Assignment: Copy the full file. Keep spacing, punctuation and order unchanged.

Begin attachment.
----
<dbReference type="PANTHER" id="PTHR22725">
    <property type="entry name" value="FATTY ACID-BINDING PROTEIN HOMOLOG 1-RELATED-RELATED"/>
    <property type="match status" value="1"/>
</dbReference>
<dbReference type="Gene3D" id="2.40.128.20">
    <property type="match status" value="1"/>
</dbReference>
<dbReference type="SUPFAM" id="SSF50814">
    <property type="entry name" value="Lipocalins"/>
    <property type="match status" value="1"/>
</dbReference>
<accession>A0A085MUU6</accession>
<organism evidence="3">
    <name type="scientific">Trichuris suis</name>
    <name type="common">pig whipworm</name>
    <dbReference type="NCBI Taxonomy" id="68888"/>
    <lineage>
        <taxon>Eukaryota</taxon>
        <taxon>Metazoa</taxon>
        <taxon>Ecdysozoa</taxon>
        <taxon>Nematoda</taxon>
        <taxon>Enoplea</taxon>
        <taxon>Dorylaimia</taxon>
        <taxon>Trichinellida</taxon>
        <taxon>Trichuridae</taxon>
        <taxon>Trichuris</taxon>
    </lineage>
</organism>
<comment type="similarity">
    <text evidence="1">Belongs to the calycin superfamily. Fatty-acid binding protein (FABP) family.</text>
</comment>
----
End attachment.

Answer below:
<dbReference type="PANTHER" id="PTHR22725">
    <property type="entry name" value="FATTY ACID-BINDING PROTEIN HOMOLOG 1-RELATED-RELATED"/>
    <property type="match status" value="1"/>
</dbReference>
<dbReference type="Gene3D" id="2.40.128.20">
    <property type="match status" value="1"/>
</dbReference>
<dbReference type="SUPFAM" id="SSF50814">
    <property type="entry name" value="Lipocalins"/>
    <property type="match status" value="1"/>
</dbReference>
<accession>A0A085MUU6</accession>
<organism evidence="3">
    <name type="scientific">Trichuris suis</name>
    <name type="common">pig whipworm</name>
    <dbReference type="NCBI Taxonomy" id="68888"/>
    <lineage>
        <taxon>Eukaryota</taxon>
        <taxon>Metazoa</taxon>
        <taxon>Ecdysozoa</taxon>
        <taxon>Nematoda</taxon>
        <taxon>Enoplea</taxon>
        <taxon>Dorylaimia</taxon>
        <taxon>Trichinellida</taxon>
        <taxon>Trichuridae</taxon>
        <taxon>Trichuris</taxon>
    </lineage>
</organism>
<comment type="similarity">
    <text evidence="1">Belongs to the calycin superfamily. Fatty-acid binding protein (FABP) family.</text>
</comment>